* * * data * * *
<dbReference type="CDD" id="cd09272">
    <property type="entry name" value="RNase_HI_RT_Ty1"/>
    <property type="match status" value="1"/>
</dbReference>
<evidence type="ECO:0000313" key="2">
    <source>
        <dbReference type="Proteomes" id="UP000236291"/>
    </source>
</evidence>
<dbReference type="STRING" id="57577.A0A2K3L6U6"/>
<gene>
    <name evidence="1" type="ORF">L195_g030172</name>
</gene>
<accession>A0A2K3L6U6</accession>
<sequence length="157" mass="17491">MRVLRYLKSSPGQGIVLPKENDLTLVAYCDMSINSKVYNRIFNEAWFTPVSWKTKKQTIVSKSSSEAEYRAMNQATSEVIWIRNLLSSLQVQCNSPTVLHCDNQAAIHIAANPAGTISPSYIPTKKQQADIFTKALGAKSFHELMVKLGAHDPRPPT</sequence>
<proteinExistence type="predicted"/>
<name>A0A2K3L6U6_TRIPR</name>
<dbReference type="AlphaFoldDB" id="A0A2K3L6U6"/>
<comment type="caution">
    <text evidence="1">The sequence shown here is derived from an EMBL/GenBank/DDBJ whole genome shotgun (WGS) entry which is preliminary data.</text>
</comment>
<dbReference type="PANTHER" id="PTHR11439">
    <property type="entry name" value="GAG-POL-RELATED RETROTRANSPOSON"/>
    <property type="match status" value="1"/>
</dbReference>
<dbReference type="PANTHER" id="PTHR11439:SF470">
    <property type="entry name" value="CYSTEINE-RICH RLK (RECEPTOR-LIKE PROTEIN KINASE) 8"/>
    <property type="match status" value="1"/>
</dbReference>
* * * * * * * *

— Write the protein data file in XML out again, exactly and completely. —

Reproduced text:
<dbReference type="CDD" id="cd09272">
    <property type="entry name" value="RNase_HI_RT_Ty1"/>
    <property type="match status" value="1"/>
</dbReference>
<evidence type="ECO:0000313" key="2">
    <source>
        <dbReference type="Proteomes" id="UP000236291"/>
    </source>
</evidence>
<dbReference type="STRING" id="57577.A0A2K3L6U6"/>
<gene>
    <name evidence="1" type="ORF">L195_g030172</name>
</gene>
<accession>A0A2K3L6U6</accession>
<sequence length="157" mass="17491">MRVLRYLKSSPGQGIVLPKENDLTLVAYCDMSINSKVYNRIFNEAWFTPVSWKTKKQTIVSKSSSEAEYRAMNQATSEVIWIRNLLSSLQVQCNSPTVLHCDNQAAIHIAANPAGTISPSYIPTKKQQADIFTKALGAKSFHELMVKLGAHDPRPPT</sequence>
<proteinExistence type="predicted"/>
<name>A0A2K3L6U6_TRIPR</name>
<dbReference type="AlphaFoldDB" id="A0A2K3L6U6"/>
<comment type="caution">
    <text evidence="1">The sequence shown here is derived from an EMBL/GenBank/DDBJ whole genome shotgun (WGS) entry which is preliminary data.</text>
</comment>
<dbReference type="PANTHER" id="PTHR11439">
    <property type="entry name" value="GAG-POL-RELATED RETROTRANSPOSON"/>
    <property type="match status" value="1"/>
</dbReference>
<dbReference type="PANTHER" id="PTHR11439:SF470">
    <property type="entry name" value="CYSTEINE-RICH RLK (RECEPTOR-LIKE PROTEIN KINASE) 8"/>
    <property type="match status" value="1"/>
</dbReference>